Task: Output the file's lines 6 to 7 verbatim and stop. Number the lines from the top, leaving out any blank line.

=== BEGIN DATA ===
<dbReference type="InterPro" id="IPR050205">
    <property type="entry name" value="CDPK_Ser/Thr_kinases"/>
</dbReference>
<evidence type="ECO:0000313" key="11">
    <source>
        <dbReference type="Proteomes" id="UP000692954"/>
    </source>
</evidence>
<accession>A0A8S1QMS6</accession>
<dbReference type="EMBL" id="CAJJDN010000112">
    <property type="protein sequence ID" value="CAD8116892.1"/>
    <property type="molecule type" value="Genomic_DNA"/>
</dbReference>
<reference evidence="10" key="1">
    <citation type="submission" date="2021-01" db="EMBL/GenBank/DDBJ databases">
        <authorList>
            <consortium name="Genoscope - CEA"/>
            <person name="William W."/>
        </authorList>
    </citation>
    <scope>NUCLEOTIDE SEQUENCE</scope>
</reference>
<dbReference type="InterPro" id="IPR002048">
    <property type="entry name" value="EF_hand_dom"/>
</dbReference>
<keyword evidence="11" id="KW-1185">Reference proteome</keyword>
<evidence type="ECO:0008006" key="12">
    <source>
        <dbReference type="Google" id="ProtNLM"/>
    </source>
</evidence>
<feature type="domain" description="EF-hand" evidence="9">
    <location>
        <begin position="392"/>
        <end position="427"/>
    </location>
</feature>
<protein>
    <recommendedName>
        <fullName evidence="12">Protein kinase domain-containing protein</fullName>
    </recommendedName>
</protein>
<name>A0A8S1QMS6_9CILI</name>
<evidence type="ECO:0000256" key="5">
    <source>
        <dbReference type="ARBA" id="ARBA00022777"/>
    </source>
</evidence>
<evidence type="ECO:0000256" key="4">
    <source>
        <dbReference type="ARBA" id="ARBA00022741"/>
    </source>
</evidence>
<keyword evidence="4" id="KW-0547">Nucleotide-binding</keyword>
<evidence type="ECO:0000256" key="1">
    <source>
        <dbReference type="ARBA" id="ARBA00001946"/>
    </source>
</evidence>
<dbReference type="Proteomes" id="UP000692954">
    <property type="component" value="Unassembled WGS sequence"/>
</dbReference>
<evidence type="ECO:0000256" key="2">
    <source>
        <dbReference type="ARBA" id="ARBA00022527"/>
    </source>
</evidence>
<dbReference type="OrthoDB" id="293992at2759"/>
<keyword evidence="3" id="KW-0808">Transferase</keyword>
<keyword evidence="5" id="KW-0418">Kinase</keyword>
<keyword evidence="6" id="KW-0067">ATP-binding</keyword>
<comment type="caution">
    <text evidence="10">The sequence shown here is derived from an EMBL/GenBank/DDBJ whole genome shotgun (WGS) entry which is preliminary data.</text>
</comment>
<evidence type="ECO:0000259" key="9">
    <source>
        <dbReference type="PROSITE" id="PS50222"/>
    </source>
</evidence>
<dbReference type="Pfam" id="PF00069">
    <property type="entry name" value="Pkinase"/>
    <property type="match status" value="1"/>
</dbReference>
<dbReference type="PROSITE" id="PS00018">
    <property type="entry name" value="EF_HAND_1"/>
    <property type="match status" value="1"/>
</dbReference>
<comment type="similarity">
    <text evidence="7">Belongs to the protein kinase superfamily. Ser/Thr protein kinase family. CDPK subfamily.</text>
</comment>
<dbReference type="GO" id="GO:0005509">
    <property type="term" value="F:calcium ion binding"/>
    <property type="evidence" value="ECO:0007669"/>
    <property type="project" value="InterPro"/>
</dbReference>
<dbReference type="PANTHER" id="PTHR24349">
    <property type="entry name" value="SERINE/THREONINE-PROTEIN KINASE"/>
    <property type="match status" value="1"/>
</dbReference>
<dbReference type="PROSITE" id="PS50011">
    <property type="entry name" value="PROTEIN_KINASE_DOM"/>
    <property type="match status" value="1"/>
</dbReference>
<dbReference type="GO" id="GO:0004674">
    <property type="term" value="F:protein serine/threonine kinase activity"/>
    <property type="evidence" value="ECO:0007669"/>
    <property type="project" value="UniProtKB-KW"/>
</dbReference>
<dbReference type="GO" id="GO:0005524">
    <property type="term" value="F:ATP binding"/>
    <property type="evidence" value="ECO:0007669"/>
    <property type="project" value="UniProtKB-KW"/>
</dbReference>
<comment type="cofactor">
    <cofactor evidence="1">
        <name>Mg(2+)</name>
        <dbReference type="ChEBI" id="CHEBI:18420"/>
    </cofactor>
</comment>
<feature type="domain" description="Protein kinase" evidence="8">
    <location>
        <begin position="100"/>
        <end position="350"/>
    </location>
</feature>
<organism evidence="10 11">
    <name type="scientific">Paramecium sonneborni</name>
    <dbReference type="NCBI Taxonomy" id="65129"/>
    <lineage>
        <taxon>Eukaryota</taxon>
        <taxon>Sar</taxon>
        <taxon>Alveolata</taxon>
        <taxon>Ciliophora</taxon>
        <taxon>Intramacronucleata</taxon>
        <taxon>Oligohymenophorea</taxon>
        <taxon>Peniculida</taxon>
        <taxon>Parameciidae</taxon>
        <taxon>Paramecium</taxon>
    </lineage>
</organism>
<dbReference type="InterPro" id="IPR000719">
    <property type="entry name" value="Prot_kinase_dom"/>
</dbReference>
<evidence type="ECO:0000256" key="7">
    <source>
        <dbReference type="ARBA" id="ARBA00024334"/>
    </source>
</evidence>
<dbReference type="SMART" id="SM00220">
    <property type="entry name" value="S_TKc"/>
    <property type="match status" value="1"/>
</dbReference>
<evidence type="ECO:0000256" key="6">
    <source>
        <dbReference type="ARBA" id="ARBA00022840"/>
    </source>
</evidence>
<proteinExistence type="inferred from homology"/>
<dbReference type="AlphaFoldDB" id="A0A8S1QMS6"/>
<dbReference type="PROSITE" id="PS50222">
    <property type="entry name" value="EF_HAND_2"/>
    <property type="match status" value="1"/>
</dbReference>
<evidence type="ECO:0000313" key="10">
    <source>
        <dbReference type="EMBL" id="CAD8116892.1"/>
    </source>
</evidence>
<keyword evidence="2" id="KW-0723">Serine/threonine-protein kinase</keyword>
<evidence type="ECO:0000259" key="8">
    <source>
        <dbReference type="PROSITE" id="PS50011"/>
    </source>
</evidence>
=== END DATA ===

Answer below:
        <dbReference type="Proteomes" id="UP000692954"/>
    </source>